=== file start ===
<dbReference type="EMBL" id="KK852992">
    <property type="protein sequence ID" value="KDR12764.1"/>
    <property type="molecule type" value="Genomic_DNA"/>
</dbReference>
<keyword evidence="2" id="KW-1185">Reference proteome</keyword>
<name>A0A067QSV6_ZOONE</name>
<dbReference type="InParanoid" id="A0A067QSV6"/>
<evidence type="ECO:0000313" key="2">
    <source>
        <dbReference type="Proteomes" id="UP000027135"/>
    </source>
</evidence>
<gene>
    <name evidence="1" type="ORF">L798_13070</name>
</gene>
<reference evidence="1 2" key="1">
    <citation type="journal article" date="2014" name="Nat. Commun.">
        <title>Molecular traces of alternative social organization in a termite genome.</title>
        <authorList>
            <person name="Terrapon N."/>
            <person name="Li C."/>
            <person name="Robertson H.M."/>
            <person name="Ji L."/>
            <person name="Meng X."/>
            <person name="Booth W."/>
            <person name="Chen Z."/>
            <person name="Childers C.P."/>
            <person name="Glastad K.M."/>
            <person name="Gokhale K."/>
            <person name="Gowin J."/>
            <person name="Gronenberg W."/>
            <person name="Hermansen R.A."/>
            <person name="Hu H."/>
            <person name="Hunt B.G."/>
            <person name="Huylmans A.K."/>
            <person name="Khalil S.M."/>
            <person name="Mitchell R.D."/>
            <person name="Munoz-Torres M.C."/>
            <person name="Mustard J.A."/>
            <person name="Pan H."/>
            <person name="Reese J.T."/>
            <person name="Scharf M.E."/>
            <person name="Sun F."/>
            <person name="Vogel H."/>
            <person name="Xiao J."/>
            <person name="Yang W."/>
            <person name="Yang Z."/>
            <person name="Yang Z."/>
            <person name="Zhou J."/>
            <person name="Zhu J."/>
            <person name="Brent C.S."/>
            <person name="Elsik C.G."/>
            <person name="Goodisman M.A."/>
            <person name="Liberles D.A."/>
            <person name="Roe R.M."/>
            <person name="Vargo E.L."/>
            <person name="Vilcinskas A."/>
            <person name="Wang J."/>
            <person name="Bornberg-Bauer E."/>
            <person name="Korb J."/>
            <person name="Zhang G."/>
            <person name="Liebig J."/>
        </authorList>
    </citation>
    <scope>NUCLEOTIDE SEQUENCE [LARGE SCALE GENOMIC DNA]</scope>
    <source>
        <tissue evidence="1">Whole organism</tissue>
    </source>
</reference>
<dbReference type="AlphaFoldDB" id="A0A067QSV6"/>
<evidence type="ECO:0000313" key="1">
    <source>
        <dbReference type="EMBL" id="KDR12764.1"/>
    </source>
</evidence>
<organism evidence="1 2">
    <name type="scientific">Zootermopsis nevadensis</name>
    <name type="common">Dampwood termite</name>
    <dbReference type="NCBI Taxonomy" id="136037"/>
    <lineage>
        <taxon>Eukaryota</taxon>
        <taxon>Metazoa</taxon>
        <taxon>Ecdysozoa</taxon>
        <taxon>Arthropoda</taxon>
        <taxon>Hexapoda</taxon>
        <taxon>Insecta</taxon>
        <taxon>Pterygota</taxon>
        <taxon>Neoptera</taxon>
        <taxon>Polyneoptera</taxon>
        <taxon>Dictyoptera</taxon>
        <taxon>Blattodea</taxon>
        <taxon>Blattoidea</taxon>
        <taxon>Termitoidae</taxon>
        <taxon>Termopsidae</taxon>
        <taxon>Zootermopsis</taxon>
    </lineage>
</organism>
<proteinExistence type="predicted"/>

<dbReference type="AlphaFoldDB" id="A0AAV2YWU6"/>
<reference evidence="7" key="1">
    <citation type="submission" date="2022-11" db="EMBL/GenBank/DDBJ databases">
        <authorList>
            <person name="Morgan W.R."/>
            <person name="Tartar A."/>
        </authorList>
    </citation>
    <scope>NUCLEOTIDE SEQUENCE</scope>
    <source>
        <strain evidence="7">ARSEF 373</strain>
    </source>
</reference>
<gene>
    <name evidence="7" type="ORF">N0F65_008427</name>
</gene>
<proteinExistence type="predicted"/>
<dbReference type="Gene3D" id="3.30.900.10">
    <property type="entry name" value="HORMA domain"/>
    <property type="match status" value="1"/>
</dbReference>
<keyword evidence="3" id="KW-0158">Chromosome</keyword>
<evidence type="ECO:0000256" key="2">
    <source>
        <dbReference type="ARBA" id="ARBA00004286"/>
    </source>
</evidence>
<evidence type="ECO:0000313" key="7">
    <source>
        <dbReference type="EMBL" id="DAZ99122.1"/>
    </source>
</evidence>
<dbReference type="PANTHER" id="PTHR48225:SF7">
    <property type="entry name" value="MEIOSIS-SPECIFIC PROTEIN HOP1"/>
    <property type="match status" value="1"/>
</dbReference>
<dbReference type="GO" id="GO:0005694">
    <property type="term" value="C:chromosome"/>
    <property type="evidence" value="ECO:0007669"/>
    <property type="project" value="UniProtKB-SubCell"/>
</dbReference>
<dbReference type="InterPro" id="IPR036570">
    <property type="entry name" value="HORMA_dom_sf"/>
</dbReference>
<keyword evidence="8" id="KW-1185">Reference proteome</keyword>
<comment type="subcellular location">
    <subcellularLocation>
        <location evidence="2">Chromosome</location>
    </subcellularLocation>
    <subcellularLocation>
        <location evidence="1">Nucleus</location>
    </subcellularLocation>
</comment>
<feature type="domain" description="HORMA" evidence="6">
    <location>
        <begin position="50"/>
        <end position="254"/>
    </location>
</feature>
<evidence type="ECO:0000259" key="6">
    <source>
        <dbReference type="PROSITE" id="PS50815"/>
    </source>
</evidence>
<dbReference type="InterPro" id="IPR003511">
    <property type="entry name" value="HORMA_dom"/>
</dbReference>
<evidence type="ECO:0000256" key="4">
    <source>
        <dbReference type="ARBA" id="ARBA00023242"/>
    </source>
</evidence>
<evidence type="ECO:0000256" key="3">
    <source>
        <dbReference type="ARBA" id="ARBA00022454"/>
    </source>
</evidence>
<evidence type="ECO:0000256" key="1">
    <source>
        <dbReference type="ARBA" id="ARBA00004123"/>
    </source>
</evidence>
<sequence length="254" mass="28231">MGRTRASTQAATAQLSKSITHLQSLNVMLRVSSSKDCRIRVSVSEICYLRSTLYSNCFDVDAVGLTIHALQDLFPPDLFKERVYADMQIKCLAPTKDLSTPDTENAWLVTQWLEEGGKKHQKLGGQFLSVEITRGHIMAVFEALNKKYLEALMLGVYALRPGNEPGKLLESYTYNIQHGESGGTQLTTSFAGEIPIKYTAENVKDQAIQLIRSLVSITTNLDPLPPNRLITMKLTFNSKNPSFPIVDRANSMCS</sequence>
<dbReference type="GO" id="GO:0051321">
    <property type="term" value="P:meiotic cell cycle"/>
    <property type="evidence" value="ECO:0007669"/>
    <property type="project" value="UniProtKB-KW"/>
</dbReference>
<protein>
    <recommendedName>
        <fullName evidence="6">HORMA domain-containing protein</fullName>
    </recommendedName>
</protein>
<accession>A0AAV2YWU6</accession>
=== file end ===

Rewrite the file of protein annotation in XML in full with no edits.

<dbReference type="EMBL" id="KK852992">
    <property type="protein sequence ID" value="KDR12764.1"/>
    <property type="molecule type" value="Genomic_DNA"/>
</dbReference>
<keyword evidence="2" id="KW-1185">Reference proteome</keyword>
<name>A0A067QSV6_ZOONE</name>
<dbReference type="InParanoid" id="A0A067QSV6"/>
<evidence type="ECO:0000313" key="2">
    <source>
        <dbReference type="Proteomes" id="UP000027135"/>
    </source>
</evidence>
<gene>
    <name evidence="1" type="ORF">L798_13070</name>
</gene>
<reference evidence="1 2" key="1">
    <citation type="journal article" date="2014" name="Nat. Commun.">
        <title>Molecular traces of alternative social organization in a termite genome.</title>
        <authorList>
            <person name="Terrapon N."/>
            <person name="Li C."/>
            <person name="Robertson H.M."/>
            <person name="Ji L."/>
            <person name="Meng X."/>
            <person name="Booth W."/>
            <person name="Chen Z."/>
            <person name="Childers C.P."/>
            <person name="Glastad K.M."/>
            <person name="Gokhale K."/>
            <person name="Gowin J."/>
            <person name="Gronenberg W."/>
            <person name="Hermansen R.A."/>
            <person name="Hu H."/>
            <person name="Hunt B.G."/>
            <person name="Huylmans A.K."/>
            <person name="Khalil S.M."/>
            <person name="Mitchell R.D."/>
            <person name="Munoz-Torres M.C."/>
            <person name="Mustard J.A."/>
            <person name="Pan H."/>
            <person name="Reese J.T."/>
            <person name="Scharf M.E."/>
            <person name="Sun F."/>
            <person name="Vogel H."/>
            <person name="Xiao J."/>
            <person name="Yang W."/>
            <person name="Yang Z."/>
            <person name="Yang Z."/>
            <person name="Zhou J."/>
            <person name="Zhu J."/>
            <person name="Brent C.S."/>
            <person name="Elsik C.G."/>
            <person name="Goodisman M.A."/>
            <person name="Liberles D.A."/>
            <person name="Roe R.M."/>
            <person name="Vargo E.L."/>
            <person name="Vilcinskas A."/>
            <person name="Wang J."/>
            <person name="Bornberg-Bauer E."/>
            <person name="Korb J."/>
            <person name="Zhang G."/>
            <person name="Liebig J."/>
        </authorList>
    </citation>
    <scope>NUCLEOTIDE SEQUENCE [LARGE SCALE GENOMIC DNA]</scope>
    <source>
        <tissue evidence="1">Whole organism</tissue>
    </source>
</reference>
<dbReference type="AlphaFoldDB" id="A0A067QSV6"/>
<evidence type="ECO:0000313" key="1">
    <source>
        <dbReference type="EMBL" id="KDR12764.1"/>
    </source>
</evidence>
<organism evidence="1 2">
    <name type="scientific">Zootermopsis nevadensis</name>
    <name type="common">Dampwood termite</name>
    <dbReference type="NCBI Taxonomy" id="136037"/>
    <lineage>
        <taxon>Eukaryota</taxon>
        <taxon>Metazoa</taxon>
        <taxon>Ecdysozoa</taxon>
        <taxon>Arthropoda</taxon>
        <taxon>Hexapoda</taxon>
        <taxon>Insecta</taxon>
        <taxon>Pterygota</taxon>
        <taxon>Neoptera</taxon>
        <taxon>Polyneoptera</taxon>
        <taxon>Dictyoptera</taxon>
        <taxon>Blattodea</taxon>
        <taxon>Blattoidea</taxon>
        <taxon>Termitoidae</taxon>
        <taxon>Termopsidae</taxon>
        <taxon>Zootermopsis</taxon>
    </lineage>
</organism>
<proteinExistence type="predicted"/>

<dbReference type="AlphaFoldDB" id="A0AAV2YWU6"/>
<reference evidence="7" key="1">
    <citation type="submission" date="2022-11" db="EMBL/GenBank/DDBJ databases">
        <authorList>
            <person name="Morgan W.R."/>
            <person name="Tartar A."/>
        </authorList>
    </citation>
    <scope>NUCLEOTIDE SEQUENCE</scope>
    <source>
        <strain evidence="7">ARSEF 373</strain>
    </source>
</reference>
<gene>
    <name evidence="7" type="ORF">N0F65_008427</name>
</gene>
<proteinExistence type="predicted"/>
<dbReference type="Gene3D" id="3.30.900.10">
    <property type="entry name" value="HORMA domain"/>
    <property type="match status" value="1"/>
</dbReference>
<keyword evidence="3" id="KW-0158">Chromosome</keyword>
<evidence type="ECO:0000256" key="2">
    <source>
        <dbReference type="ARBA" id="ARBA00004286"/>
    </source>
</evidence>
<evidence type="ECO:0000313" key="7">
    <source>
        <dbReference type="EMBL" id="DAZ99122.1"/>
    </source>
</evidence>
<dbReference type="PANTHER" id="PTHR48225:SF7">
    <property type="entry name" value="MEIOSIS-SPECIFIC PROTEIN HOP1"/>
    <property type="match status" value="1"/>
</dbReference>
<dbReference type="GO" id="GO:0005694">
    <property type="term" value="C:chromosome"/>
    <property type="evidence" value="ECO:0007669"/>
    <property type="project" value="UniProtKB-SubCell"/>
</dbReference>
<dbReference type="InterPro" id="IPR036570">
    <property type="entry name" value="HORMA_dom_sf"/>
</dbReference>
<keyword evidence="8" id="KW-1185">Reference proteome</keyword>
<comment type="subcellular location">
    <subcellularLocation>
        <location evidence="2">Chromosome</location>
    </subcellularLocation>
    <subcellularLocation>
        <location evidence="1">Nucleus</location>
    </subcellularLocation>
</comment>
<feature type="domain" description="HORMA" evidence="6">
    <location>
        <begin position="50"/>
        <end position="254"/>
    </location>
</feature>
<evidence type="ECO:0000259" key="6">
    <source>
        <dbReference type="PROSITE" id="PS50815"/>
    </source>
</evidence>
<dbReference type="InterPro" id="IPR003511">
    <property type="entry name" value="HORMA_dom"/>
</dbReference>
<evidence type="ECO:0000256" key="4">
    <source>
        <dbReference type="ARBA" id="ARBA00023242"/>
    </source>
</evidence>
<evidence type="ECO:0000256" key="3">
    <source>
        <dbReference type="ARBA" id="ARBA00022454"/>
    </source>
</evidence>
<evidence type="ECO:0000256" key="1">
    <source>
        <dbReference type="ARBA" id="ARBA00004123"/>
    </source>
</evidence>
<sequence length="254" mass="28231">MGRTRASTQAATAQLSKSITHLQSLNVMLRVSSSKDCRIRVSVSEICYLRSTLYSNCFDVDAVGLTIHALQDLFPPDLFKERVYADMQIKCLAPTKDLSTPDTENAWLVTQWLEEGGKKHQKLGGQFLSVEITRGHIMAVFEALNKKYLEALMLGVYALRPGNEPGKLLESYTYNIQHGESGGTQLTTSFAGEIPIKYTAENVKDQAIQLIRSLVSITTNLDPLPPNRLITMKLTFNSKNPSFPIVDRANSMCS</sequence>
<dbReference type="GO" id="GO:0051321">
    <property type="term" value="P:meiotic cell cycle"/>
    <property type="evidence" value="ECO:0007669"/>
    <property type="project" value="UniProtKB-KW"/>
</dbReference>
<protein>
    <recommendedName>
        <fullName evidence="6">HORMA domain-containing protein</fullName>
    </recommendedName>
</protein>
<accession>A0AAV2YWU6</accession>